Minnesotan seniors are often at risk of financial exploitation by unscrupulous individuals or businesses that are just trying to take their money. Too often, these seniors' heirs don't even find out about the rip-off until the senior has died and they must engage in probate litigation in an attempt to receive the inheritance their loved one wanted them to have.
Twin Cities readers may be interested to learn that two state lawmakers have recently proposed legislation that would impose more rigorous background check requirements for individuals seeking court appointments to serve as guardians or conservators. Minnesota's Attorney General supports the measure aimed at reducing the risk of financial exploitation of vulnerable adults.
Odds are that more than one of our Twin Cities readers has a sibling who borrowed heavily from mom and dad. In most cases, children borrow from parents for legitimate purposes such as financing a home or paying for unexpected expenses like medical care. In some cases, though, kids borrow from parents for all the wrong reasons. When a debt to parents remains unpaid at death, the outstanding obligation can become the source of an ugly probate dispute.
Leaving a legacy of faith may be on the mind of many Twin Cities residents. A gift in recognition of one's spiritual or religious affiliations can provide a sense of personal fulfillment in return for the personal support a faith-based organization provides over a lifetime. For one man, though, his father's generous gift to a religious organization now appears to be more the result of undue influence than of faith rightly earned.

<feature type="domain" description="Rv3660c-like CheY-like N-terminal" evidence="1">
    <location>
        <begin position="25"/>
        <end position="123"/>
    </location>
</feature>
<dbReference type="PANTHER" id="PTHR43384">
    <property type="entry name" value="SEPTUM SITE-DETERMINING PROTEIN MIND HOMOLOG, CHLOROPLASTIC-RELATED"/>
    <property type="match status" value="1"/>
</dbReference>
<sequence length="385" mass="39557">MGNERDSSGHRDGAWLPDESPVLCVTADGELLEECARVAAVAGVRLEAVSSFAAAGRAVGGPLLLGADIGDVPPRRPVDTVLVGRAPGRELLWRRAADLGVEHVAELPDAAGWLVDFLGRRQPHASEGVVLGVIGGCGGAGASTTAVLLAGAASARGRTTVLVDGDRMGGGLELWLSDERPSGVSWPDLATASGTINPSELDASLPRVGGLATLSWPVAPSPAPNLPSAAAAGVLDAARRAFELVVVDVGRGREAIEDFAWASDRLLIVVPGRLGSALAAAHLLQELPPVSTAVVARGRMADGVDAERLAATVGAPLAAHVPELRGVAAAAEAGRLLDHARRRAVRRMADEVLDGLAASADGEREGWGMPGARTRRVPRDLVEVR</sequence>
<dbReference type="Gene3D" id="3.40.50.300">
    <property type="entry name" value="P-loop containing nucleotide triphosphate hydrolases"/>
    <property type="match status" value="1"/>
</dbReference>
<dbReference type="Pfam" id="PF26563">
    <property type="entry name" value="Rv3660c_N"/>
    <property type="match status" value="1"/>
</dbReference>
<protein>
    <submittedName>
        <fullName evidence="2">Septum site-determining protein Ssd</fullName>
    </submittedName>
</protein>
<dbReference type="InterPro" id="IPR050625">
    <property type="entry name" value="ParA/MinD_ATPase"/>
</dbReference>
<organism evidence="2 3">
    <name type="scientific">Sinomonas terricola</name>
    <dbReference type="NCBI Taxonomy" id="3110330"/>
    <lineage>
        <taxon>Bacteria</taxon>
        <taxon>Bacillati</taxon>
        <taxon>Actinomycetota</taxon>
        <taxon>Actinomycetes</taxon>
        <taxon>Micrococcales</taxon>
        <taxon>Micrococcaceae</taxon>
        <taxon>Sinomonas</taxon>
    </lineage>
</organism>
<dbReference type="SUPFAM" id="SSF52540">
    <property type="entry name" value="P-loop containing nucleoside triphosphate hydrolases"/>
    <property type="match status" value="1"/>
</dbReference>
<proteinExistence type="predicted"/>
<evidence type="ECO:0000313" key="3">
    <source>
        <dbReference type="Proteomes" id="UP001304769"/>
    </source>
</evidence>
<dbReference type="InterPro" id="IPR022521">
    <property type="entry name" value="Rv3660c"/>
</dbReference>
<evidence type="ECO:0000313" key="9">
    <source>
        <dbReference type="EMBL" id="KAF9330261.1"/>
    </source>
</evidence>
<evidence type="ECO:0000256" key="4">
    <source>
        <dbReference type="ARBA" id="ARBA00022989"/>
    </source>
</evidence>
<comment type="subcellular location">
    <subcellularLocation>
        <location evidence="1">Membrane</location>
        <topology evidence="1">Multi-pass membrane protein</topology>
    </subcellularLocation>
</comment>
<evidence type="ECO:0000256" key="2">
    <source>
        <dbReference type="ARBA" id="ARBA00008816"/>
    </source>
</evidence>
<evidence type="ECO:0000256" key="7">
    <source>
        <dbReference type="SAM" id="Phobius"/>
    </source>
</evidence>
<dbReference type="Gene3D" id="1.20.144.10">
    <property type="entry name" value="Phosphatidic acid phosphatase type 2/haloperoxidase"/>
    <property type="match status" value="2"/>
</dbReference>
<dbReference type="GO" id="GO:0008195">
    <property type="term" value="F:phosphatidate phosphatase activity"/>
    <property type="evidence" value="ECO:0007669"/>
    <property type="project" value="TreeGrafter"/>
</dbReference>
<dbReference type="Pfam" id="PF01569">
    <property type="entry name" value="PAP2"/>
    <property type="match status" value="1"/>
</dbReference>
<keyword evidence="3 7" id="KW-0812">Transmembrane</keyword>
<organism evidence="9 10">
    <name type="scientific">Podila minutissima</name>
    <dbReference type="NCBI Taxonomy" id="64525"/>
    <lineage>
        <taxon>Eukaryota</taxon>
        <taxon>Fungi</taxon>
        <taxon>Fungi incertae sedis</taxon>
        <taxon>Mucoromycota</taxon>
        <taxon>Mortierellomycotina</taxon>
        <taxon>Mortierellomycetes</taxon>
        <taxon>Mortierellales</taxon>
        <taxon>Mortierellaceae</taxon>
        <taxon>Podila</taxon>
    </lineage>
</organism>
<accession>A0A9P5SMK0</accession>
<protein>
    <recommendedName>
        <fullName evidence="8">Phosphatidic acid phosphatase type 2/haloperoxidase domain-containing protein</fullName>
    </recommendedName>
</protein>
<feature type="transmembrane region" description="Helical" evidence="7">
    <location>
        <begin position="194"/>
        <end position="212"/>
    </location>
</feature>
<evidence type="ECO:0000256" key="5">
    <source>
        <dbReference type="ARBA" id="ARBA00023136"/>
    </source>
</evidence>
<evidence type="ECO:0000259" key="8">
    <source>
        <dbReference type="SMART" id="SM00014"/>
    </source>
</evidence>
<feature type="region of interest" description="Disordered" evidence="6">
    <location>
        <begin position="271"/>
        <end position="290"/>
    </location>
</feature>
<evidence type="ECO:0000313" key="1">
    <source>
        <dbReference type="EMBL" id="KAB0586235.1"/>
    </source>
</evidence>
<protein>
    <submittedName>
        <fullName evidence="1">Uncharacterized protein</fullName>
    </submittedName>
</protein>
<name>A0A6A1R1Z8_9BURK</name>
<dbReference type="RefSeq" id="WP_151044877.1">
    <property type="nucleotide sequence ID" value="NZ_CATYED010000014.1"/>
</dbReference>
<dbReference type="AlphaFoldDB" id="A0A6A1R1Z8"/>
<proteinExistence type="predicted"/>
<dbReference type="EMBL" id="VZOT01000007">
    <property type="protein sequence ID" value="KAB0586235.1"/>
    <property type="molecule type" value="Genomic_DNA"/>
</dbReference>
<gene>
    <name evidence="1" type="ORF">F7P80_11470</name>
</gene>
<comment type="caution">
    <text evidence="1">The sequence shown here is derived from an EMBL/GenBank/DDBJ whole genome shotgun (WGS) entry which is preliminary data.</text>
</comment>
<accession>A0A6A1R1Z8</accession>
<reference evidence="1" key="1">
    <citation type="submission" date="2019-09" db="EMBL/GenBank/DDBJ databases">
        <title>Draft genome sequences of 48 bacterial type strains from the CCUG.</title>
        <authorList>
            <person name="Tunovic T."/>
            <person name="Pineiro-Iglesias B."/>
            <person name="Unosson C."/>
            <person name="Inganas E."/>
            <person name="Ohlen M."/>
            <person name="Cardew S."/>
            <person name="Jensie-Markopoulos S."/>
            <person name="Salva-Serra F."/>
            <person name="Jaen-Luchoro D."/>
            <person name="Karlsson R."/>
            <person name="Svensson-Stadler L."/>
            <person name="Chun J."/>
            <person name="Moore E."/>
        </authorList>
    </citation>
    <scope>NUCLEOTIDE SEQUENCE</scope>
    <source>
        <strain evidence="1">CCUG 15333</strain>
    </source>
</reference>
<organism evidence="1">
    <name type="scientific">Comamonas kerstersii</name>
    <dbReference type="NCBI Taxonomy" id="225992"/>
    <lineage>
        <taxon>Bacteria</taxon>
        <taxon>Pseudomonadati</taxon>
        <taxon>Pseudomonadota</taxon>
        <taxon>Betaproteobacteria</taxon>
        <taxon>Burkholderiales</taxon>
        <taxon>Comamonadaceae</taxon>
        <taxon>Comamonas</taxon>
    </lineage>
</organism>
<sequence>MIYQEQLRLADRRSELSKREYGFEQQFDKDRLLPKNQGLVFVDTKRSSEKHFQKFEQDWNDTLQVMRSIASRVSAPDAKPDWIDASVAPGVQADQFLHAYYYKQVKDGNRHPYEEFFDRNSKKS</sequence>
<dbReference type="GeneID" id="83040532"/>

Iron Range businessman Jeno Paulucci may be best known to Twin Cities readers by way of his legacy of popular food products. The Hibbing native earned his fortune through the success of brands including Chun King, Jeno's Pizza Rolls and Michelina's frozen meals. The nearly simultaneous death of the entrepreneur and his wife has led to an eight-month long dispute over the administration of family trusts valued at an estimated $100 million.
Twin Cities readers may recall a previous post in this blog discussing whether Minnesota's Defense of Marriage Act forbids recognizing a same-sex spouse as the legal heir of a deceased partner. The issue arose after a Minneapolis man's spouse of 25 years died unexpectedly without a will. The couple had married in California, but Minnesota law seemed to dictate that the deceased man's assets should go to his parents rather than his husband.
A recent case of probate litigation in Hennepin County may determine whether a Twin Cities resident should be entitled to claim an inheritance from his long-time partner and same-sex spouse in the absence of a will. The couple married in a state that recognized same-sex unions. The case before the probate court questions whether Minnesota's Defense of Marriage Act prohibits recognizing a same-sex spouse as the legal heir of a deceased partner.